- Respect for corporate separateness: Respecting entity separateness is a fundamental ground rule that requires the bankruptcy court to recognize entity separateness absent compelling equitable exigent circumstances.
- Necessity for substantive consolidation almost always debtor inflicted: The harm to be remedied by substantive consolidation is almost always caused by the debtor rather than the creditors the consolidation would affect.
- Mere benefit to the administration of the case not justification for substantive consolidation: Courts should refrain from ordering substantive consolidation solely because it would simplify a case or aid in post-petition accounting.
- Remedy of last resort: Because substantive consolidation is an extreme remedy that may profoundly impact creditors’ rights and recoveries, it should be used sparingly and only as a last resort after considering and rejecting other less severe remedies.
- Defensive rather than offensive use: Substantive consolidation should only be used defensively as a shield in order to rectify harms caused by entangled affairs and should not be used offensively to disadvantage creditors or alter creditors’ rights.
The Third Circuit emphasizes adherence to these principles rather than the “imprecise tests and rigid elements” that other courts have often applied. As a result of its decision in Owens Corning, the Third Circuit has made it clear that it will defer to a lender’s pre-petition reliance upon the separateness of distinct and independent legal entities before it will order substantive consolidation.
The Supreme Court normally grants certiorari (i.e., agrees to hear a given case) in special circumstances, when federal appellate courts are in conflict, when lower courts have decided significant novel federal constitutional questions or when a state court has rendered a decision on a constitutional question that may conflict with Supreme Court precedent. Review on certiorari is discretionary and is not a matter of right. Due to the writ of certiorari’s discretionary nature, its denial normally does not carry any implication regarding the Supreme Court’s view of the merits of the case or its approval of the lower court’s decision. However, when the Supreme Court denies this writ, the lower court’s decision stands unaffected, such that the Supreme Court’s denial, after due consideration, is often considered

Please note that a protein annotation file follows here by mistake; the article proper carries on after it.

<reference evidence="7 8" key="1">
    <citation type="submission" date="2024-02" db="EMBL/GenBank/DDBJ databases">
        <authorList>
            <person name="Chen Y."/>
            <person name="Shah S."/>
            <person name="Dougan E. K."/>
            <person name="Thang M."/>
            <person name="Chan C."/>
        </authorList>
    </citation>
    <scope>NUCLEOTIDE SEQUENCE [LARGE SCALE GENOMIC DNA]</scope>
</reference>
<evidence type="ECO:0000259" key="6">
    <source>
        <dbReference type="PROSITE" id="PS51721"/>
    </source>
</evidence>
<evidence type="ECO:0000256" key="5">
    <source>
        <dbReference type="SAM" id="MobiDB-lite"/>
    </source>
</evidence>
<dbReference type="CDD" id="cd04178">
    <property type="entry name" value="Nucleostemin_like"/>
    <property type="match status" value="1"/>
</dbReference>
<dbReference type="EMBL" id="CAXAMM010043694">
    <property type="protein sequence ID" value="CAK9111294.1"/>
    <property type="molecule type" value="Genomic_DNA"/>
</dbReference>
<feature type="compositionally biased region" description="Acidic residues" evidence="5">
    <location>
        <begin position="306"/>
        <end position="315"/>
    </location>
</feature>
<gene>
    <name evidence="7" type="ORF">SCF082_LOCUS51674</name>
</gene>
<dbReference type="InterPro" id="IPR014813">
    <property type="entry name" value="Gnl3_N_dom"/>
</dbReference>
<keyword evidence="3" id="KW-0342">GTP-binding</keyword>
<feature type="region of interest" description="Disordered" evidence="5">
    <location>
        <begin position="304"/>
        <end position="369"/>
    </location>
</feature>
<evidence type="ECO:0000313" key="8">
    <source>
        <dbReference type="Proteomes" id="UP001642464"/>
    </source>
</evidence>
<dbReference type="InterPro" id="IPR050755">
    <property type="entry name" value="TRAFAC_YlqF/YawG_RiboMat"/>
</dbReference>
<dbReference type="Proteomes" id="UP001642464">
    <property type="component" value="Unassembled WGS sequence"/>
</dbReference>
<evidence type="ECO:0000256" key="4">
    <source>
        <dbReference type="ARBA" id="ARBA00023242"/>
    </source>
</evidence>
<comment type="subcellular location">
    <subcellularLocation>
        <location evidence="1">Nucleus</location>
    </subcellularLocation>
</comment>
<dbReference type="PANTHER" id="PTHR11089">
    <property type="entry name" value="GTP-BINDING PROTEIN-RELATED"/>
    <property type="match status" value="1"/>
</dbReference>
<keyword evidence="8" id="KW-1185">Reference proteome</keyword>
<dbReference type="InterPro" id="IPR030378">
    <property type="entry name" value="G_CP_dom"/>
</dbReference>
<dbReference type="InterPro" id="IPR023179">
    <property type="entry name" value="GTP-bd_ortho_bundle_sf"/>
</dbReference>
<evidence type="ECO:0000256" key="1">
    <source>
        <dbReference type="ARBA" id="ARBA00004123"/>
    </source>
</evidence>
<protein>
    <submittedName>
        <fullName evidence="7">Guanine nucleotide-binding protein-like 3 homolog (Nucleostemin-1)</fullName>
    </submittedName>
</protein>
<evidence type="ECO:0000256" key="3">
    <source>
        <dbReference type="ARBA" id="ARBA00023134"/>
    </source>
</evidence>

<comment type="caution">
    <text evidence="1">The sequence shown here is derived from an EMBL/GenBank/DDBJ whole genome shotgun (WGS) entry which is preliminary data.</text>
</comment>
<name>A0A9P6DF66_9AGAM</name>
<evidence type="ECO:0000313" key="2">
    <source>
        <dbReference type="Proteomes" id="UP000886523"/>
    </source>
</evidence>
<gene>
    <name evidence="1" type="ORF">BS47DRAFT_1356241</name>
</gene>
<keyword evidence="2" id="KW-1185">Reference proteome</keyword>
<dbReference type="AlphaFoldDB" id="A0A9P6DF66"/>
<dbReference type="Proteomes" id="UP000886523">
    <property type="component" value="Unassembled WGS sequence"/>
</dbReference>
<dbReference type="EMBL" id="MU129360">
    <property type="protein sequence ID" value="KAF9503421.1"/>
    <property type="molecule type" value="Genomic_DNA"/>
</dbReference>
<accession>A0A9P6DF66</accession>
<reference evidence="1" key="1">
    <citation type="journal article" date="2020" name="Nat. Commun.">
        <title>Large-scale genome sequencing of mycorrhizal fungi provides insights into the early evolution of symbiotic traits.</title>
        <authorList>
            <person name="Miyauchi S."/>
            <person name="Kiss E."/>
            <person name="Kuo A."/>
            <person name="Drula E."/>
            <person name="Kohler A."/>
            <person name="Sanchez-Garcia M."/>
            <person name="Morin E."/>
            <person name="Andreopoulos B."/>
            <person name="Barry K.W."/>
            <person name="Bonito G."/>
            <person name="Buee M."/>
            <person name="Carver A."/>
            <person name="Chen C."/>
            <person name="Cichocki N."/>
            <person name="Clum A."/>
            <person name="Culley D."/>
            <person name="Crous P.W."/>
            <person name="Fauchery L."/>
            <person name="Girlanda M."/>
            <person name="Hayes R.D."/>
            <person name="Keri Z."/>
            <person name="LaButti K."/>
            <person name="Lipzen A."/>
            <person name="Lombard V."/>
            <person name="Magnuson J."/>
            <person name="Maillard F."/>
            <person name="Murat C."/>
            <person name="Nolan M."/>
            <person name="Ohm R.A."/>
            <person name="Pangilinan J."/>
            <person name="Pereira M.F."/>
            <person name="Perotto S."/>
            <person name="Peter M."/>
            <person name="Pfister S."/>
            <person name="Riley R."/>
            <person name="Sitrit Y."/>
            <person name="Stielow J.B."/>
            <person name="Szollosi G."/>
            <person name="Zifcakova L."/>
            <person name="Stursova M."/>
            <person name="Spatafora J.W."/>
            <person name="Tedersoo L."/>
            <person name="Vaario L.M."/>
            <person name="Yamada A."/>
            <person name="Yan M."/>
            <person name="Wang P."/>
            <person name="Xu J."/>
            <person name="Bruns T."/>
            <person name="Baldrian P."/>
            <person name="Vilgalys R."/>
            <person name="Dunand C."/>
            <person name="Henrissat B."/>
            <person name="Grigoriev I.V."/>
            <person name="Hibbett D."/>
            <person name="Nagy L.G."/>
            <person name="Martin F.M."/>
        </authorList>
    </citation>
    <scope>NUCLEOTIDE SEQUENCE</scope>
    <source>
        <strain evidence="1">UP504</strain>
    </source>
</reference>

a “light-weight precedent” in terms of its binding impact on lower courts.
The application of substantive consolidation to a particular case is, of necessity, tied closely to the facts involved and largely defined by case law. Securitization transactions expressly and emphatically rely on a combination of explicit corporate separateness, mandated separateness of assets and built-in protections against substantive consolidation.
Due to the substantial dollar amounts involved in the Owens Corning bankruptcy case, the high-profile nature of the proceeding and the fact that substantive consolidation was vigorously disputed rather than consensual, the Third Circuit’s ruling and the Supreme Court’s denial of certiorari merit attention and should be considered within the ambit of any non-consolidation analysis. As a matter of practice, law firms that render non-consolidation legal opinions should consider mentioning the decision in the opinion text. However, because the Owens Corning decision reiterates the established legal analysis and adheres to the prevailing precedents rather than portending a significant departure from long-standing principles of structuring deals, the decision provides a reaffirmation of those principles and methods of analysis. Consequently, the Third Circuit’s ruling and Supreme Court’s denial in this case will undoubtedly provide reassurance to the law firms that render, and to the investors, bond insurers and underwriters that receive and rely on, standard non-consolidation opinions in structured finance transactions. Nevertheless, it is important not to take the correct application of case law for granted. Special purpose entities need to be operated in the manner set forth in securitization agreements in order for their protection afforded by the structure to be recognized.